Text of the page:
Chapter I. Characteristic features of Slang……………… 2
1.Feature Articles: Magical Slang: Ritual, Language and Trench Slang ofthe Western front…………………………………….2
2.Background of Cockney English………………….……….13
Chapter II. Slang and the Dictionary.…………......……… 17
3. TheBloomsbury Dictionary Of Contemporary slang…..…20
4. Slangat the Millennium…………………………………...22
5.Examples of slang………………………………………….24
Slangizms are a very interesting groupsof words. One of the characteristics of slangizm is that they are not includedinto Standard English
EG: mug = face; trap = mouth
Such words are based on metaphor, theymake speech unexpected, vivid and sometimes difficult to understand.
Slang appears as a language of asubgroup in a language community. We can speak of black-americans’ slang,teenagers’ slang, navy and army slang.Feature Articles:Magical Slang: Ritual, Language and Trench Slang of the Western Front
Unprecedented in its conditions,ferocity, and slaughter, the First World War was also unprecedented in itseffect on the psyches of the men who fought and on the languages theyspoke. Like the soldiers who spoke it, English emerged from the war, asSamuel Hynes maintains, a «damaged» language, «shorn of itshigh-rhetorical top...» (1)
French linguistic purists, led by theAcademie Francaise, vigorously denounced damaging incursions of journalisticlanguage and trench slang into standard French. (2) Only in Germany did anationalist ideology with its high rhetoric of struggle, sacrifice, andmilitary glory survive, adopted and nourished first by rightist veterans'groups and paramilitary formations, and finally institutionalised by theNational Socialists and their leader, former Frontsoldat Adolf Hitler.
But whatever damage the war may havewrought on the «high» language is, in a sense, compensated by theemergence of two new popular «languages» of great interest to thehistorian. One is the language of popular journalism; alreadywell-established in 1914, it was characterised by its own chauvinistic dictionand aggressively patriotic attitude and was the means by which most civiliansgot information about the war.
Universally excoriated by the fighting troopsas bourrage de crone (head stuffing, i.e. false stories) andHurrah-patriotismus (hurrah patriotism), journalistic prose neverthelesssignificantly shaped civilian attitudes about the war and soldiers' attitudesabout the press. (3) French troops called the official war bulletin lepetit menteur (the little liar). The other language was, of course, whatwe call trench slang, the common idiom of the front. The literate massarmies trapped in the entrenched stalemate of the First World War provided afertile medium for the development and dissemination of the special language ofthe trenches. (4)
In this essay, I intend to focus on thetwo predominant roles of slang in the context of the Western Front: itsdenotation of membership in the community of combat soldiers, and its magicalor talismanic function as the protective language of that community and itsindividual members. The selected examples are meant to be illustrativerather than exhaustive.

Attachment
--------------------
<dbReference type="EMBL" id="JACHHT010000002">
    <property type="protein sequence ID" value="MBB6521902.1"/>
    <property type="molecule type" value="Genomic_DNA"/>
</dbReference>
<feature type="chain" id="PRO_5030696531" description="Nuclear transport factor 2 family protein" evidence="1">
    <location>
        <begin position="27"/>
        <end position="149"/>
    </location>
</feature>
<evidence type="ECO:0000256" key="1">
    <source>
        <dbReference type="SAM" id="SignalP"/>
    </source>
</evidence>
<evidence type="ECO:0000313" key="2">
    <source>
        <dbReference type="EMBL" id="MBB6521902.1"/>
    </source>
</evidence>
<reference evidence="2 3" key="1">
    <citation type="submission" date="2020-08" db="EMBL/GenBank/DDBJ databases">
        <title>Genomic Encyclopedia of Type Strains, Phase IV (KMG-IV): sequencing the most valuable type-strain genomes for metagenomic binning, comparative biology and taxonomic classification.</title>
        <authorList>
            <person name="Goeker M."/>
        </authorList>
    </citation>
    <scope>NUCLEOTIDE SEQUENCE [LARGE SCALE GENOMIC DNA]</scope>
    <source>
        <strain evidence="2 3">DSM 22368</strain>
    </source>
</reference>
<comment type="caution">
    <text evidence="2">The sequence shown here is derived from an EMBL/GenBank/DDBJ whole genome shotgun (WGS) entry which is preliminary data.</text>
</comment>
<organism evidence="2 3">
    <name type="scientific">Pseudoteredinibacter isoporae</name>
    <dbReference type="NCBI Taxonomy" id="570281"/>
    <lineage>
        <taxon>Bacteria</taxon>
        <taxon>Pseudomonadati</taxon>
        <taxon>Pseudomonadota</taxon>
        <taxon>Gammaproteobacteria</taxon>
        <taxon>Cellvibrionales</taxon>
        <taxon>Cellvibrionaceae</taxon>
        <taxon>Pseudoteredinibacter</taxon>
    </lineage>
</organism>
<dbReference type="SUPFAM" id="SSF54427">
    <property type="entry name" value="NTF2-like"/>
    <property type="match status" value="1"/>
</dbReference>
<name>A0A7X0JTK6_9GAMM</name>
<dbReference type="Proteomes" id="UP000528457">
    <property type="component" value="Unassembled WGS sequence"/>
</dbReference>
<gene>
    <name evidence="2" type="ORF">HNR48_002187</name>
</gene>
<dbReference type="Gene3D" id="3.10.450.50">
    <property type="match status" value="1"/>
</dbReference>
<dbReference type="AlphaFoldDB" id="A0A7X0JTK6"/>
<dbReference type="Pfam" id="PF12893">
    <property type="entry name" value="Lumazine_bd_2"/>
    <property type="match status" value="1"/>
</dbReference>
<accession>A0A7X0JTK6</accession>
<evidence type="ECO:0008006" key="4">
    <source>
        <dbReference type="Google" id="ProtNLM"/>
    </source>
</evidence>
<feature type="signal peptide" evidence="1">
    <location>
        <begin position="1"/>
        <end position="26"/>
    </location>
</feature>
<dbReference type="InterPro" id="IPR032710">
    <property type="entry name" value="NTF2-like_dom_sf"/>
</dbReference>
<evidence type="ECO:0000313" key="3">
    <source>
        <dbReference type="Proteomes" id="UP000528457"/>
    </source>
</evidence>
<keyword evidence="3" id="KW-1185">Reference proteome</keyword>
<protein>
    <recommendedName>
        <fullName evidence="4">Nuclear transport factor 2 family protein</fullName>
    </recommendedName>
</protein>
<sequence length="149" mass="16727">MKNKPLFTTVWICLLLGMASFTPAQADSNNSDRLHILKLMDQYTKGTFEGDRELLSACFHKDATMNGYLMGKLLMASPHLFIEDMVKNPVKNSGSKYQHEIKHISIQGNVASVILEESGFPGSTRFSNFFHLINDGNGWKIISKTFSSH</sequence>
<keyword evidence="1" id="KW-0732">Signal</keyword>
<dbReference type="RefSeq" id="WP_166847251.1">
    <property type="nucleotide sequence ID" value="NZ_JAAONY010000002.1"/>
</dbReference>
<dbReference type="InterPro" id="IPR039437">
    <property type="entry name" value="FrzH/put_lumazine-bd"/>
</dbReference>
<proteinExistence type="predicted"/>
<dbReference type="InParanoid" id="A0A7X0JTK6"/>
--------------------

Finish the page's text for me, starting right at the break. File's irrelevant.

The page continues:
Among the many rhetorical and socialfunctions of slang and jargon, that of defining and delimiting a social groupby reinforcing its social, professional and often visual identity with a verbalone is broadly significant. (5)
Robert Chapman has noted that «anindividual… resorts to slang as a means of attesting membership in the groupand of dividing himself… off from the mainstream culture.» (6)
Niceforo neatly pinpoints the genesis ofslang: «sentir differement, c'est parler diffJrement; — s'occuperdifferement, c'est aussi parler differement» («to feel differently isto speak differently; — to occupy oneself differently is also to speakdifferently»). (7) The creation of a verbal identity based onoccupation and feeling is particularly marked in military society, where socialfunction, enforced separation from the civilian world, and uniform appearancealready distinguish the members of a circumscribed, hierarchical society fromoutsiders.
It would be useful at this point todifferentiate between the terms «jargon» and «slang» in amilitary context, as both exist, are sometimes commingled, and often confused.(8) By jargon I mean the language of the profession, consisting primarilyof technical terms (including acronyms) proper to the military service, whatFlexner calls «shop-talk.» (9) In current American militaryjargon, for example, the acronym PCS, which stands for Permanent Change ofStation, appears occasionally as a noun, as in «Did you have a goodPCS?» but more frequently as a verbal structure, as in «He PCSed lastmonth» or «She's PCSing in January.»
The «alphabet soup» ofacronyms, an enduring characteristic of military jargon, first appeared inbewildering array in the First World War, although some had existed earlier.(10) Military jargon is, of course, not limited to acronyms, but includessuch things as abbreviations for weapons and equipment, terms for promotion andfailure, punishments under the code and the like.
Genuine slang, on the other hand,generally eschews technical terms in favour of the renaming of objects andactions, and the invention of neologisms. Chapman remarks that slangrelies heavily on «figurative idiom… (and) inventive and poetic terms,especially metaphors.» (11) Partridge likewise signals theimportance of metaphor and figurative language of all sorts. (12)
Drawing again on current American usage,the gold oak leaves on a field-grade army officer's hat become «scrambledeggs» and the collective designation for senior officers is «brasshats» or simply «the brass,» a phrase which, along with manyothers from the two world wars, has migrated into the general vocabulary. (13)
The hats of field-grade air forceofficers are decorated with stylised clouds and bolts of lightning, universallydubbed «darts and farts.» Similarly a colonel, who wears eaglesas his insignia, is distinguished from a lieutenant colonel by being called an«eagle-colonel,» or with the fine pejorative edge present in«scrambled eggs» and «darts and farts,» a «chickencolonel.» To the disparagement implicit in such phrases, I shallshortly return.